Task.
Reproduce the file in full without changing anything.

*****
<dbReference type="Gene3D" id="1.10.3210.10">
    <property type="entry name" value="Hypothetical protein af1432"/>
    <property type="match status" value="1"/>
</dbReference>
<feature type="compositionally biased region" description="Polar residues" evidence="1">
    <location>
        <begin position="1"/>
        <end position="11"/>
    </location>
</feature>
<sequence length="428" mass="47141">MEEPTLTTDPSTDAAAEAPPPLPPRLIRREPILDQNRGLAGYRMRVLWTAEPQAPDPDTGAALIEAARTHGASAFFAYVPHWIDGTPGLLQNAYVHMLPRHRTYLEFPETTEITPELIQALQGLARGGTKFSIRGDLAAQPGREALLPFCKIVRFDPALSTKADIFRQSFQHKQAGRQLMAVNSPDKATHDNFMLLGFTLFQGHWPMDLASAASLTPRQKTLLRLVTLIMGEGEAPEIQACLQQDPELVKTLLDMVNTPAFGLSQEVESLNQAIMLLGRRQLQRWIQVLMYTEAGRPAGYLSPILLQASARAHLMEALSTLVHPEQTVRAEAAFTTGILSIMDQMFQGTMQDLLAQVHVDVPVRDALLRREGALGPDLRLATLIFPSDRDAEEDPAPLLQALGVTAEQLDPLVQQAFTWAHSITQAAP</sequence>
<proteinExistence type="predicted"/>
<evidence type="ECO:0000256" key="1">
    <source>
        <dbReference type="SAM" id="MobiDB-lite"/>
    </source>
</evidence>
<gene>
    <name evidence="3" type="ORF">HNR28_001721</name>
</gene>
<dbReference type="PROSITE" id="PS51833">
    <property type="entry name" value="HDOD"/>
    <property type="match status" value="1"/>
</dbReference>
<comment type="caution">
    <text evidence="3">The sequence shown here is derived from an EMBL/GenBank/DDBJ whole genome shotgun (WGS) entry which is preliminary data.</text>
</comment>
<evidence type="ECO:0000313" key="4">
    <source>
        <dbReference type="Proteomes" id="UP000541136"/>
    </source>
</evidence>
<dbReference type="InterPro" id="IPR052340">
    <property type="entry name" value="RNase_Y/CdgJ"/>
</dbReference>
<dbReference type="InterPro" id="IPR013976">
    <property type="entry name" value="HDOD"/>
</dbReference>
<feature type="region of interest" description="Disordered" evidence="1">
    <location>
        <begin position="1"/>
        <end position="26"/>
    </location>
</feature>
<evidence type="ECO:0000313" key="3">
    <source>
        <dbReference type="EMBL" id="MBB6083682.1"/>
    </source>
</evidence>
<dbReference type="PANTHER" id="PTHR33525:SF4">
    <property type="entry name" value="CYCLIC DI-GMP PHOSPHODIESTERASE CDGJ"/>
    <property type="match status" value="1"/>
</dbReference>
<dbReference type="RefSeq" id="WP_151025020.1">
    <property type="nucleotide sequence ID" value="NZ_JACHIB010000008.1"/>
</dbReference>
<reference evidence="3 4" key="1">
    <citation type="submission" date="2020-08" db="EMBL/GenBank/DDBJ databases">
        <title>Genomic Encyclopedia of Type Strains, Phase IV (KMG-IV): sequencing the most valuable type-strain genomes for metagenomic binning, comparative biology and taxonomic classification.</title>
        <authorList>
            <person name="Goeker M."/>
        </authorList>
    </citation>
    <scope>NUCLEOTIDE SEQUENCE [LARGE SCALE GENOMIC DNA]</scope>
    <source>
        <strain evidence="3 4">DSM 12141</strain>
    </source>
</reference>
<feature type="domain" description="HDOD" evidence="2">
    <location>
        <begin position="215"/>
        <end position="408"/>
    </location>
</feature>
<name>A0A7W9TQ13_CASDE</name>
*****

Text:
<dbReference type="Gene3D" id="1.10.3210.10">
    <property type="entry name" value="Hypothetical protein af1432"/>
    <property type="match status" value="1"/>
</dbReference>
<feature type="compositionally biased region" description="Polar residues" evidence="1">
    <location>
        <begin position="1"/>
        <end position="11"/>
    </location>
</feature>
<sequence length="428" mass="47141">MEEPTLTTDPSTDAAAEAPPPLPPRLIRREPILDQNRGLAGYRMRVLWTAEPQAPDPDTGAALIEAARTHGASAFFAYVPHWIDGTPGLLQNAYVHMLPRHRTYLEFPETTEITPELIQALQGLARGGTKFSIRGDLAAQPGREALLPFCKIVRFDPALSTKADIFRQSFQHKQAGRQLMAVNSPDKATHDNFMLLGFTLFQGHWPMDLASAASLTPRQKTLLRLVTLIMGEGEAPEIQACLQQDPELVKTLLDMVNTPAFGLSQEVESLNQAIMLLGRRQLQRWIQVLMYTEAGRPAGYLSPILLQASARAHLMEALSTLVHPEQTVRAEAAFTTGILSIMDQMFQGTMQDLLAQVHVDVPVRDALLRREGALGPDLRLATLIFPSDRDAEEDPAPLLQALGVTAEQLDPLVQQAFTWAHSITQAAP</sequence>
<proteinExistence type="predicted"/>
<evidence type="ECO:0000256" key="1">
    <source>
        <dbReference type="SAM" id="MobiDB-lite"/>
    </source>
</evidence>
<gene>
    <name evidence="3" type="ORF">HNR28_001721</name>
</gene>
<dbReference type="PROSITE" id="PS51833">
    <property type="entry name" value="HDOD"/>
    <property type="match status" value="1"/>
</dbReference>
<comment type="caution">
    <text evidence="3">The sequence shown here is derived from an EMBL/GenBank/DDBJ whole genome shotgun (WGS) entry which is preliminary data.</text>
</comment>
<evidence type="ECO:0000313" key="4">
    <source>
        <dbReference type="Proteomes" id="UP000541136"/>
    </source>
</evidence>
<dbReference type="InterPro" id="IPR052340">
    <property type="entry name" value="RNase_Y/CdgJ"/>
</dbReference>
<dbReference type="InterPro" id="IPR013976">
    <property type="entry name" value="HDOD"/>
</dbReference>
<feature type="region of interest" description="Disordered" evidence="1">
    <location>
        <begin position="1"/>
        <end position="26"/>
    </location>
</feature>
<evidence type="ECO:0000313" key="3">
    <source>
        <dbReference type="EMBL" id="MBB6083682.1"/>
    </source>
</evidence>
<dbReference type="PANTHER" id="PTHR33525:SF4">
    <property type="entry name" value="CYCLIC DI-GMP PHOSPHODIESTERASE CDGJ"/>
    <property type="match status" value="1"/>
</dbReference>
<dbReference type="RefSeq" id="WP_151025020.1">
    <property type="nucleotide sequence ID" value="NZ_JACHIB010000008.1"/>
</dbReference>
<reference evidence="3 4" key="1">
    <citation type="submission" date="2020-08" db="EMBL/GenBank/DDBJ databases">
        <title>Genomic Encyclopedia of Type Strains, Phase IV (KMG-IV): sequencing the most valuable type-strain genomes for metagenomic binning, comparative biology and taxonomic classification.</title>
        <authorList>
            <person name="Goeker M."/>
        </authorList>
    </citation>
    <scope>NUCLEOTIDE SEQUENCE [LARGE SCALE GENOMIC DNA]</scope>
    <source>
        <strain evidence="3 4">DSM 12141</strain>
    </source>
</reference>
<feature type="domain" description="HDOD" evidence="2">
    <location>
        <begin position="215"/>
        <end position="408"/>
    </location>
</feature>
<name>A0A7W9TQ13_CASDE</name>